In the face of extreme heat waves hitting the host cities of the next two Olympic Games, the question must be asked: will climate change signal the end of summer events?
It may be a few years early, but I’ve already started to make my predictions for the 2024 Summer Olympic Games in Paris:
Team GB will top the medals table. A 42-year-old Roger Federer will defy the odds by adding another gold medal to his collection. Breakdancing will become everybody’s second favourite sport. And the event will occur in May because the summer will be too hot.
Even as we step back into reality for a second, only the first three of those tongue in cheek predictions, I believe, currently fall into the ‘outlandish’ category.
While there has been no suggestion that the Olympic Games will be shifted from its traditional July/August slot anytime soon, the increasing level of heat we are experiencing year-on-year will be cause for concern for many at the IOC, as well as those within International Federations and among future Games organisers.
Those living in Europe thought that Summer 2018 was a scorcher. Then Summer 2019 came around and records began to tumble. In Paris, temperatures have often surpassed 40°c with a high of 42.6°c recorded. Madrid has experienced similar temperatures, while Germany, the Netherlands and Belgium recorded all-time highs during the month of July.
Indeed, July 2019 has been classed by the World Meteorological Organization as the single hottest month ever recorded globally. And if the relentless weather in Paris is a worry for those with one eye on the Games in five years time, those preparing for the upcoming Games in Tokyo next year may feel even more apprehensive.
Heat-related medical issues have caused the deaths of 57 people in Japan over the summer, while 18,000 were hospitalised with heatstroke in the week commencing 29 July alone.
On Sunday, two test events for Tokyo 2020 were adversely affected by the conditions. During a marathon swimming test event, athletes made their concerns clear after temperatures reached 30°c before 7am. Young athletes competing in the 2019 World Rowing Junior Championships – the test event for the Tokyo 2020 regatta – also had to be treated for heatstroke as the temperature ratcheted up to the mid-30s.
Anticipating similar weather next year, the Tokyo 2020 organising committee made the decision to move the marathon forward by one hour to 6am. But will that be enough?
According to the National Oceanic and Atmospheric Administration, the last five years have been the hottest it has recorded in its 139-year existence – and that trend is set to continue. Does that signal the end of outdoor summer sport as we know it?
“Climate change and extreme weather events threatens the viability of much of our sport as it’s currently played, either in the backyard, at local grounds, or in professional tournaments,” said John Connor, the chief executive of the Australia-based Climate Institute following the publication of its 2015 report on sport and climate impacts.
He added: “Climate change is putting our weather on steroids. With greater warming, more extreme heat, changes in rainfall and more intense storms, there are questions about just how far we can push players in elite and local sport. Questions also grow about whether the way some of or sport is played, or watched, is safe or sustainable.”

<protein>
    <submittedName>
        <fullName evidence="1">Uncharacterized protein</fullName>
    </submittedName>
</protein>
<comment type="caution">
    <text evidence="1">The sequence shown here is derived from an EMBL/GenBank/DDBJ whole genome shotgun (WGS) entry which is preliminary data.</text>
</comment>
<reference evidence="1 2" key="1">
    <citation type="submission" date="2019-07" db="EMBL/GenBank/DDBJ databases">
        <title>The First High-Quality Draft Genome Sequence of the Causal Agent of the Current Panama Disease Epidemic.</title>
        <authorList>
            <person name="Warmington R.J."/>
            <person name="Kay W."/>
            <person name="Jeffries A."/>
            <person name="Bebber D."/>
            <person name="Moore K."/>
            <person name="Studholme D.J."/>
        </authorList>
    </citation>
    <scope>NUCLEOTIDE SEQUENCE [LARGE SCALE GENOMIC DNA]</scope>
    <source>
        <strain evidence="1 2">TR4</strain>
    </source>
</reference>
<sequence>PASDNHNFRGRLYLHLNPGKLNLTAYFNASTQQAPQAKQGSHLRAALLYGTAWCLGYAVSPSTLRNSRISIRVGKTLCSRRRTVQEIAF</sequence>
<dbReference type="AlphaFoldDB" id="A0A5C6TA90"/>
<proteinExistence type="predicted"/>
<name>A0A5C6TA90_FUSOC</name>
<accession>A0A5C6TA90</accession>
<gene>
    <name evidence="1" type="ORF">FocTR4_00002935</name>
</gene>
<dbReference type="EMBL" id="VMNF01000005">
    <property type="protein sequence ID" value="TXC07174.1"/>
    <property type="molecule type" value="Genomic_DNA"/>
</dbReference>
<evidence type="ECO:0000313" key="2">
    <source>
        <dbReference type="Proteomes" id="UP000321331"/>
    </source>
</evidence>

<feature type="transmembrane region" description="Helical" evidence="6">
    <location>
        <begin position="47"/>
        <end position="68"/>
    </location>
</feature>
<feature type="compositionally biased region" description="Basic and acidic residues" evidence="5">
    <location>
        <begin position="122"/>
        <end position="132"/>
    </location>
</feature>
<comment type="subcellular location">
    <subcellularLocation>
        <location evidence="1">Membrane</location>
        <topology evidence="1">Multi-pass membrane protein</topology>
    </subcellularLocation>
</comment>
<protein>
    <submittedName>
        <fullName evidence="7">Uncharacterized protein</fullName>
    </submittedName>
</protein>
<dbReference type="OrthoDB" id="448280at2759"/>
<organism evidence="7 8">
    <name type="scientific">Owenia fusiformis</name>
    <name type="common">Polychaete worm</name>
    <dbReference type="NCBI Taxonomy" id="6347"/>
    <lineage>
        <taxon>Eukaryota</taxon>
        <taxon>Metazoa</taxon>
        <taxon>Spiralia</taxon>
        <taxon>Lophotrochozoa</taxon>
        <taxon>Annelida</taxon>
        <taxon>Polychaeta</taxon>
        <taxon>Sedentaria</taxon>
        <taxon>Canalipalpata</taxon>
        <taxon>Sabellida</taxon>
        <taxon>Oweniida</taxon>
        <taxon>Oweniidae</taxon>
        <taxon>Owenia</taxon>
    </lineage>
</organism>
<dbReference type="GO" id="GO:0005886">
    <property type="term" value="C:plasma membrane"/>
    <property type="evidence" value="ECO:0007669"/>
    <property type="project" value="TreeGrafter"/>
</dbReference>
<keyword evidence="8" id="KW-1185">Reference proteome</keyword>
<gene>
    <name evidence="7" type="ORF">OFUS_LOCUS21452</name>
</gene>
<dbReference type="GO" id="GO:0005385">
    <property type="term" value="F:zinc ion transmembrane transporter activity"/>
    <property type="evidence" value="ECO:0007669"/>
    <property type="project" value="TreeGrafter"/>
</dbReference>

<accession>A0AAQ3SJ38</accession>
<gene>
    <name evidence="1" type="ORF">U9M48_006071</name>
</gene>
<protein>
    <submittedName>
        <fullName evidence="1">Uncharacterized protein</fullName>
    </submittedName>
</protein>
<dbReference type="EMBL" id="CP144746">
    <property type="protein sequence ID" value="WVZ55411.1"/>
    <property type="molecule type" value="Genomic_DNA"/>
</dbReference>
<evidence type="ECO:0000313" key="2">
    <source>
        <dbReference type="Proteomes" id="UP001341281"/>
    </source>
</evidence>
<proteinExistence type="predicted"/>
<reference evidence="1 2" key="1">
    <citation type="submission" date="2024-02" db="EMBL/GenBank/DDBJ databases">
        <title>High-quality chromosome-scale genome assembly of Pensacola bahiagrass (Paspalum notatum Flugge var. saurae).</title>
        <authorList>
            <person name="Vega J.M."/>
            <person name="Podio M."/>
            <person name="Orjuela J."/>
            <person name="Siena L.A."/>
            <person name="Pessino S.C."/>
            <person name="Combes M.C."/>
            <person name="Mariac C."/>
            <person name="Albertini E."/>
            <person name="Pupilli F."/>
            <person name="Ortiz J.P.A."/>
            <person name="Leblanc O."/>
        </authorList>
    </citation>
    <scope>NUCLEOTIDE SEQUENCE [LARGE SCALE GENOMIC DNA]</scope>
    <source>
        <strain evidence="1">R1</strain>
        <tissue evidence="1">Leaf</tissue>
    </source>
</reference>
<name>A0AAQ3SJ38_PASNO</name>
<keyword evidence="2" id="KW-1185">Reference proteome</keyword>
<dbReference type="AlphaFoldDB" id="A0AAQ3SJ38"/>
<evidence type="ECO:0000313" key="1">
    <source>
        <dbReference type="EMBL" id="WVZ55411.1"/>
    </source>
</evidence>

As Connor pointed out, it’s not just Olympic sport under threat. The FIFA World Cup – the most-watched major sporting event in the world – will be moved to the Northern Hemisphere winter months for the 2022 edition in Qatar because summer on the Arabian Peninsula would be far too hot for players and spectators. But it may be a matter of time before this is considered the norm. If global temperatures continue to rise at their current rate, imagine how hot it will be in the southern part of the US and Mexico in Summer 2026 when the subsequent World Cup occurs.
The Climate Institute report suggests that threats to professional sport can be countered by “improving resilience” at major sports venues, including the construction of retractable roofs and energy efficiency to compensate for increased cooling costs.
However, these solutions aren’t viable for events like the Olympic marathon – or for the countless community and grassroots sports events happening during the summer months. In fact, increased construction and reliance on cooling systems will only add to the global carbon footprint, meaning that while short-term results may be achieved, the purpose in the grand scheme of things will be defeated.
So what can sport do? Major competitions like the Olympic Games, FIFA World Cup and UEFA European Championships could be scheduled in the autumn or spring, although that would have significant repercussions on the whole sporting calendar, with various knock-on effects related to domestic competition, broadcasting and sponsorship.
Or elite sports events could position themselves as part of the solution. The Paris 2024 Olympics is bidding to become the first carbon neutral Games of modern times. For the 2026 FIFA World Cup in the US, Mexico and Canada, no new stadiums will be built, avoiding several tonnes of carbon emissions.
If sport can become a small part of a larger push to limit climate change in line with the Paris Agreement, then summer sport (with some adjustments) may be saved. But currently, that looks like a big ‘if’.
How can sport adapt to secure the survival of summer events in the face of climate change? Let us know in the comments below.